There is mounting evidence that strong personal relationships and spiritual beliefs contribute to our well-being. In Divine Therapy, Janet Sayers employs a biographical approach to the lives and writings of a range of eminent psychotherapists and psychologists to illuminate the link between physical and mental well-being and the 'at-one-ness' provided by love, religious and mystical experiences.
Mysticism and logic -- The place of science in a liberal education -- A free man's worship -- The study of mathematics -- Mathematics and the metaphysicians -- On scientific method in philosophy -- The ultimate constituents of matter -- The relation of sense-data to physics -- On the notion of cause -- Knowledge by acquaintance and knowledge by description.
Music seems mysterious, and our experience of some can have a peculiar depth. I think we should embrace this mysteriousness and not try to explain it away. There is something about music and our experience of it that is indescribable, and sometimes wonderfully indescribable. I here explore a view of music that is unashamedly mystical. However, this mysticism takes a particular form. Near the entry on “music” in Robert Audi’s Dictionary of Philosophy (Audi 1999) is an entry on “ (...) class='Hi'>mysticism” by William Mann, in which he writes: Mystics claim that, although veridical, their experience cannot be adequately described in language, because ordinary communication is based on sense-experience and conceptual differentiation: mystical writings are thus characterised by metaphor and simile. I think that we should embrace just such a view of music. Music has what are sometimes called ‘ineffable’ qualities — qualities that we can think of but that are literally indescribable. And our experience of music has ineffable qualities. We reach for metaphor and simile to describe aesthetic properties that cannot otherwise be described (Zangwill 2001, chapter 10). Metaphor and simile are the best we can do to capture the aesthetic nature of music, and our experience of it. Only by means of metaphor and simile can we describe music and our experience of it, and even then our description is doomed to inadequacy. There is a reality in the music and in our experience of it that escapes literal description, and we gesture at it by any means at our disposal. But we inevitably fail to capture its true character. Metaphor and simile are the best we can do, however, and some metaphorical descriptions are better than others. But the character of the music and of our musical experience is ultimately ineffable. To ward off one source of.. (shrink)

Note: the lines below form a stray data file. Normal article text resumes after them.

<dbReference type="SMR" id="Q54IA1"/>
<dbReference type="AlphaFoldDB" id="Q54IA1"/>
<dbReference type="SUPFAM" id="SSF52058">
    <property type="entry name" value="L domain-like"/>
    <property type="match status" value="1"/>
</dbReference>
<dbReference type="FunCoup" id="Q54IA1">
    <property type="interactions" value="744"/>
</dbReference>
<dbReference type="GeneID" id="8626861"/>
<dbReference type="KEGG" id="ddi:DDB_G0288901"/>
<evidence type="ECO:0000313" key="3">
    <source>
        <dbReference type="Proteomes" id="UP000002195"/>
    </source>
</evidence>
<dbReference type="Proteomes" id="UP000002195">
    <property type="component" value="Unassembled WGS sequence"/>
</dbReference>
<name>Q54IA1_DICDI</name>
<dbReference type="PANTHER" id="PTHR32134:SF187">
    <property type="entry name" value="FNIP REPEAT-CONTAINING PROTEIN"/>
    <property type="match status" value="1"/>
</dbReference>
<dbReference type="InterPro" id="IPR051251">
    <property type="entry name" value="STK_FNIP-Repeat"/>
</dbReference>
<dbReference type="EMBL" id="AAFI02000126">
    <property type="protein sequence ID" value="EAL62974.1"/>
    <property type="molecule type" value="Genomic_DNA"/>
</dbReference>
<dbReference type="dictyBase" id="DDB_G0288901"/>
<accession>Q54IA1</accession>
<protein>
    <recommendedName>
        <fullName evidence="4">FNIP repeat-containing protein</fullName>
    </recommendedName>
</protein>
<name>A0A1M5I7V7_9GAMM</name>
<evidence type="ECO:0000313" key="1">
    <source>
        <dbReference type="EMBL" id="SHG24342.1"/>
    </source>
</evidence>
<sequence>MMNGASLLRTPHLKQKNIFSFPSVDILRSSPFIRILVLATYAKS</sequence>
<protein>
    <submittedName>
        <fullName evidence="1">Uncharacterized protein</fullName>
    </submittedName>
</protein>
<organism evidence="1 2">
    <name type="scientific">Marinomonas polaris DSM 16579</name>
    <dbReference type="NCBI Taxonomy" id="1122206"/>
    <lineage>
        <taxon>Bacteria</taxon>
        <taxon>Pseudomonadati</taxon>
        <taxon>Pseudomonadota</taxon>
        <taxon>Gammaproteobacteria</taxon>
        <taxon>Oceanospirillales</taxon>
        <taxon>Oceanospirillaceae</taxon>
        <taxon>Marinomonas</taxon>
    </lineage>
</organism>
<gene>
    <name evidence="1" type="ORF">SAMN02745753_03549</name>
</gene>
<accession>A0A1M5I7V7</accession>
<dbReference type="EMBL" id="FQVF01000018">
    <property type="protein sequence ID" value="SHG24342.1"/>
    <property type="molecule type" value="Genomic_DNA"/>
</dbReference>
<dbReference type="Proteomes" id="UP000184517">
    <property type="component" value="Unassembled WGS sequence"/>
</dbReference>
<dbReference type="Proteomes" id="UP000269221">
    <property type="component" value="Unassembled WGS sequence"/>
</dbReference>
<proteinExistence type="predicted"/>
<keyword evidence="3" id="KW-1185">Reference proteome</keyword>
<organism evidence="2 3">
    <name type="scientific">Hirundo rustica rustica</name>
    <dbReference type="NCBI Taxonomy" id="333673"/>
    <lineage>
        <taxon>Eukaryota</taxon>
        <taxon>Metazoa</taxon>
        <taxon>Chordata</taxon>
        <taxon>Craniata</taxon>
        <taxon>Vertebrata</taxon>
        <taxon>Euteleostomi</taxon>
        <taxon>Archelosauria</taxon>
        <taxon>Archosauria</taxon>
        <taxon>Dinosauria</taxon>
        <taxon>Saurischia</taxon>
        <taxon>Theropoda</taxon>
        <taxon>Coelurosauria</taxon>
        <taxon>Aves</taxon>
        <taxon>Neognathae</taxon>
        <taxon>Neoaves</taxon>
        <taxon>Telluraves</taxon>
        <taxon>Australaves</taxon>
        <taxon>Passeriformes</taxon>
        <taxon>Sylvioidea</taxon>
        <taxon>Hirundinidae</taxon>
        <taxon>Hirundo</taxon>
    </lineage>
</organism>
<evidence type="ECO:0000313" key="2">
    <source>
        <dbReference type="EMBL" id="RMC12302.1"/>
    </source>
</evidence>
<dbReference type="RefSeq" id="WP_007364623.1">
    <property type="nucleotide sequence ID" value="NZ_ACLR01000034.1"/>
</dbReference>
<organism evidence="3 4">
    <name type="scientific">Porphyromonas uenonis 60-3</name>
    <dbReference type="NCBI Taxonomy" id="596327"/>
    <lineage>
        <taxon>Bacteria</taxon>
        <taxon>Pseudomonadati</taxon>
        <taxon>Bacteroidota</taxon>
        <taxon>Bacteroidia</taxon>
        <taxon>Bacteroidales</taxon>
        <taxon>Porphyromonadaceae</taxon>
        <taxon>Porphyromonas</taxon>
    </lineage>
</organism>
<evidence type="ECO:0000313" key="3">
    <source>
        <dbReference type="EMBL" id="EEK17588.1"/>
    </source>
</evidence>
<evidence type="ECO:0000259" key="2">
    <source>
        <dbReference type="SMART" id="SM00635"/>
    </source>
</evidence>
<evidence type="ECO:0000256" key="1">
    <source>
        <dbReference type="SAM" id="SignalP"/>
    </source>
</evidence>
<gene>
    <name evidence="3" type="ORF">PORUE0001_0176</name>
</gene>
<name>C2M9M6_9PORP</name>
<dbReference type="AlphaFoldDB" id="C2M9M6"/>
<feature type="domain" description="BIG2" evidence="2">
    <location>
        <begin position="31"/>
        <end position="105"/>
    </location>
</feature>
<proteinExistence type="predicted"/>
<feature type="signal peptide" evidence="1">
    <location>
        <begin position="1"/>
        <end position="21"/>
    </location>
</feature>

Jerome Gellman has recently disputed my claim that a naturalistic explanation for mystical experiences is available, a better explanation than any current attempt to show that God is sometimes perceived in those experiences. Gellman argues (i) that some mystics do not 'fit' the sociological explanation of I. M. Lewis; (ii) that the sociological analysis of tribal mysticism cannot properly be extended to theistic experiences; and (iii) that mystical experiences merit prima facie credence, so the burden of proof falls on (...) the naturalist. I reply (i) that the alleged counter-examples either do fit Lewis's explanation or are too poorly known to judge; (ii) that Lewis's theory, supplemented by recent neurophysiological findings, provides a strong explanation for all mystical experiences; and (iii) that the burden of proof, if there is one, now falls on the theist. (shrink)
This paper intends to append the frame of dialectic upon St. John of the Cross’ delineation of mysticism. Its underlying hypothesis is that the dialectical structuring of St. John’s mystical theology promises to unravel the web of relational concepts embedded within his immense writings on this unique phenomenon. It is hoped that as a consequence of this undertaking, relevant pairs of correlative opposites that figure prominently in mysticism can be elucidated and perhaps come to some form of resolution.
Philosophers promoting a version ofUniversal Self Consciousness mysticism(including Wainwright, Alston, Hick, Wilber andForman) take it that their interpretations ofmysticism are consistent with currentscientific findings. However, their theorieshave been implicitly or explicitly against thecentral claim arising from science, namely, thephysical causal completeness principle. Thereis strong ground to accept physical causalcompleteness for human functioning, and theassessment of physical completeness isindependent of the phenomenology of UniversalSelf Consciousness mystical experience.Further, there is a positive account ofUniversal Self Consciousness mysticism thataccepts physical causal completeness. (...) Such anaccount is preferable to the many accounts thatboth require its denial and yet give nobasically satisfactory evidence to ground thatdenial. (shrink)
This study examines the history of the psychoanalytic theory of mysticism, starting with the seminal correspondence between Freud and Romain Rolland concerning the concept of "oceanic feeling." Providing a corrective to current views which frame psychoanalysis as pathologizing mysticism, Parsons reveals the existence of three models entertained by Freud and Rolland: the classical reductive, ego-adaptive, and transformational (which allows for a transcendent dimension to mysticism). Then, reconstructing Rolland's personal mysticism (the "oceanic feeling") through texts and letters (...) unavailable to Freud, Parsons argues that Freud misinterpreted the oceanic feeling. In offering a fresh interpretation of Rolland's mysticism, Parsons constructs a new dialogical approach for psychoanalytic theory of mysticism which integrates culture studies, developmental perspectives, and the deep epistemological and transcendent claims of the mystics. (shrink)